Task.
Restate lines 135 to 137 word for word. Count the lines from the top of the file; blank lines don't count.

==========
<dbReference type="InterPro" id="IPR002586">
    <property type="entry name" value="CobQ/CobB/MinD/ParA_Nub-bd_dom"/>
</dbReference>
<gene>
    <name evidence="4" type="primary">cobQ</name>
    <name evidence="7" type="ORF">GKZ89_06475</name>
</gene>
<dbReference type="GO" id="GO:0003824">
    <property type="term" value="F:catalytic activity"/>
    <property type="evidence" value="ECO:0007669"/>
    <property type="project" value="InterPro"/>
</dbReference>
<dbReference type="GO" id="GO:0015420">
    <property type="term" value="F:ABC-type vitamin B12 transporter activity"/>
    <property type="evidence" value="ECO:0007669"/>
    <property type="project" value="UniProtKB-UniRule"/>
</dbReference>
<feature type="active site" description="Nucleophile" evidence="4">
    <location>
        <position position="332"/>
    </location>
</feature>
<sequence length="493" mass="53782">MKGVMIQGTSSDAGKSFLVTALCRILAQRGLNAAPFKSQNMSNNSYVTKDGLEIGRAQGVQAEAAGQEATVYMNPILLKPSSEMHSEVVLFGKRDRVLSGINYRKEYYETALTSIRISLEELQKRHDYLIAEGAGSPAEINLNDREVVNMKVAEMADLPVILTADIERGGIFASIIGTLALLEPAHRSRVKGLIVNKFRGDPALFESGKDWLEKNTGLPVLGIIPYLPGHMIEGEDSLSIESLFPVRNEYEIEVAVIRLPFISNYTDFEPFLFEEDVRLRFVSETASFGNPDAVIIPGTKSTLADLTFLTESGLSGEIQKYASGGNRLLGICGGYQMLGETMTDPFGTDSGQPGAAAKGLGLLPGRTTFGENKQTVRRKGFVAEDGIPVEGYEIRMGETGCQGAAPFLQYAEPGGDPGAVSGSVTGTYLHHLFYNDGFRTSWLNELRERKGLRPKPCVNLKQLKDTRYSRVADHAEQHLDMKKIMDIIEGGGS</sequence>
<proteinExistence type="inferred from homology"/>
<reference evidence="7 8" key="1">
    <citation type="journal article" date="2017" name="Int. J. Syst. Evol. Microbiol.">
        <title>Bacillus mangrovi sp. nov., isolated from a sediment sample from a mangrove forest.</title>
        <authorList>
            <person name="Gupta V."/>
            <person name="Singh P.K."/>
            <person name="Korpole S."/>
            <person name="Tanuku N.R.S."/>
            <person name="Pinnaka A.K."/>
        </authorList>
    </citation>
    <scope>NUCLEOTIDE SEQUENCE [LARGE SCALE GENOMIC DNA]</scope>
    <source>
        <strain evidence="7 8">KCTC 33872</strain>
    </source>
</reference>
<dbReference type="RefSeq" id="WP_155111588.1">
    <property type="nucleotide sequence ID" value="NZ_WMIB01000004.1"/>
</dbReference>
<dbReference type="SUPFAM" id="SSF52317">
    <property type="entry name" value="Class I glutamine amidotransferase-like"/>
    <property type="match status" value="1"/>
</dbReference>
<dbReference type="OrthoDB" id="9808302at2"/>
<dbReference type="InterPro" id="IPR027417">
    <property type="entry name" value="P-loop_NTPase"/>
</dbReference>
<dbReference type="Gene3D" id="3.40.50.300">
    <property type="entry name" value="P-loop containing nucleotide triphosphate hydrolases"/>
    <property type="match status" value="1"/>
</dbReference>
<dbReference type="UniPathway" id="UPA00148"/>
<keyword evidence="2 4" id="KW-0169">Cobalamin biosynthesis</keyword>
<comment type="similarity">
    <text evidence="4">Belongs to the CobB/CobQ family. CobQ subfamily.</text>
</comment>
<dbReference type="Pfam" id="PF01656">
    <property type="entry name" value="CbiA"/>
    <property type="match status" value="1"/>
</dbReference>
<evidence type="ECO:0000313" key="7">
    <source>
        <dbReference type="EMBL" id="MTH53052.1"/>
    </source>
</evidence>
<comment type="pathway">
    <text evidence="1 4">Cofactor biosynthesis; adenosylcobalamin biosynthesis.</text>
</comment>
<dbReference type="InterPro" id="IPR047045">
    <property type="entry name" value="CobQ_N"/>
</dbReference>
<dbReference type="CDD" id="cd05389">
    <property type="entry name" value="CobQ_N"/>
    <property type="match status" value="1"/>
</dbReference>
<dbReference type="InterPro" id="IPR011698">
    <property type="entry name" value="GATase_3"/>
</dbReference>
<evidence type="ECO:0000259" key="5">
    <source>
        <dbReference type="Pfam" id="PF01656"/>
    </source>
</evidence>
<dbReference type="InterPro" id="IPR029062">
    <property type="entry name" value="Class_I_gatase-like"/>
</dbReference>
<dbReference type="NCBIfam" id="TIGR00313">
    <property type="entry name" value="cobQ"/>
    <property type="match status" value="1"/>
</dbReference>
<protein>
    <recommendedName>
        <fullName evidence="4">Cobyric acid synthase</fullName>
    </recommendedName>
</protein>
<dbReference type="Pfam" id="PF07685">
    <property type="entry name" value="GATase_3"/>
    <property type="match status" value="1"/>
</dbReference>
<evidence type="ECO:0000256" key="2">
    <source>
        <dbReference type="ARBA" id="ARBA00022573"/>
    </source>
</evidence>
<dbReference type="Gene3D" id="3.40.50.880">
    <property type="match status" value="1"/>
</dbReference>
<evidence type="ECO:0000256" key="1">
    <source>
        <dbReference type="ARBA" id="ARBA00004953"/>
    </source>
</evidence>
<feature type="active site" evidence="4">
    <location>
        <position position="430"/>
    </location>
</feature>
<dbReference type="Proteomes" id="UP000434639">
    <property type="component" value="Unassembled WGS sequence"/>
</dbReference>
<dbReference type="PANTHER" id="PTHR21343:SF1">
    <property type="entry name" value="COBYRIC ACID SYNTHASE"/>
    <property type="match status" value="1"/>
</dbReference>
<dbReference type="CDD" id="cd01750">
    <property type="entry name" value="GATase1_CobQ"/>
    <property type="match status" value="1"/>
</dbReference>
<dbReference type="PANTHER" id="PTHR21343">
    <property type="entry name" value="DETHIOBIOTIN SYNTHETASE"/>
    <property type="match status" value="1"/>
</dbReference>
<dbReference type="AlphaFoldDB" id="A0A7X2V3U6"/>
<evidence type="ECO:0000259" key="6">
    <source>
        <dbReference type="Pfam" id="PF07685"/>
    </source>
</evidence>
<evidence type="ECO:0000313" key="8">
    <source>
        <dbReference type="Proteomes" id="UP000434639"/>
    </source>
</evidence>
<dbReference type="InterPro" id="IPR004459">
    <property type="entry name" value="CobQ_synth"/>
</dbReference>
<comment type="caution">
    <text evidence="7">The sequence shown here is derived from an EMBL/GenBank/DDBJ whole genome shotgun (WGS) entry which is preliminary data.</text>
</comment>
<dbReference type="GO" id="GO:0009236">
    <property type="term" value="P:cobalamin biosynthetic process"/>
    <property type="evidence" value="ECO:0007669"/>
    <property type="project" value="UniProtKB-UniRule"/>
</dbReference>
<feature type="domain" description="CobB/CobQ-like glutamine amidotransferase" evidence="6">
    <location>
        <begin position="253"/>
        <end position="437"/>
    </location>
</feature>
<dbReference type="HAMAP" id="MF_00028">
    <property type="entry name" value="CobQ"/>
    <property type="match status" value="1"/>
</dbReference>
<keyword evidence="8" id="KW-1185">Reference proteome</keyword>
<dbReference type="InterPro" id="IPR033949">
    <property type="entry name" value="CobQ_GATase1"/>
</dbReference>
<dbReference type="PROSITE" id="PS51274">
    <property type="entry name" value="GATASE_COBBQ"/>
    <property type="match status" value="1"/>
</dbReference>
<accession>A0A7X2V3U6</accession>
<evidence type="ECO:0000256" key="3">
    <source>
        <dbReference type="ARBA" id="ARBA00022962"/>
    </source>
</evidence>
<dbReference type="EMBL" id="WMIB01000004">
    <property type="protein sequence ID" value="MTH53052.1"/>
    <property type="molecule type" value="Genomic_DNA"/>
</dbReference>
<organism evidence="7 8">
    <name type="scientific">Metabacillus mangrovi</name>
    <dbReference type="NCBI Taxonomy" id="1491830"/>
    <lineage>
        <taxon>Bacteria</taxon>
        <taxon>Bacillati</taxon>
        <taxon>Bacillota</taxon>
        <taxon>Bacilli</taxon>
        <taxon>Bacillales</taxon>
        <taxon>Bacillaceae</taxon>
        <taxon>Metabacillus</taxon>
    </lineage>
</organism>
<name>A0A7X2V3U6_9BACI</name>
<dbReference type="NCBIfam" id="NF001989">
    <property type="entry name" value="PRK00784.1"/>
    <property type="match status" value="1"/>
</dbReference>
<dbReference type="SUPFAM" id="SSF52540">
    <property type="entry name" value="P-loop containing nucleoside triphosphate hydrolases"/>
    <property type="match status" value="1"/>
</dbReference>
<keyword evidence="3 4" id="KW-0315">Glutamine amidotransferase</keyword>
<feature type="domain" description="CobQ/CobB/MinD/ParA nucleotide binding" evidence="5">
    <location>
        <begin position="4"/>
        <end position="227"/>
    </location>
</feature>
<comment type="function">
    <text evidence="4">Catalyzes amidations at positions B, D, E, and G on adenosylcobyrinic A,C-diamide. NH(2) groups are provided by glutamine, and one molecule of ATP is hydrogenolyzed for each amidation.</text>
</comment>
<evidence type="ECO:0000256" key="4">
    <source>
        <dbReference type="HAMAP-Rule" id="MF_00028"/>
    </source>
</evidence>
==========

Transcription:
    <property type="match status" value="1"/>
</dbReference>
<dbReference type="AlphaFoldDB" id="A0A7X2V3U6"/>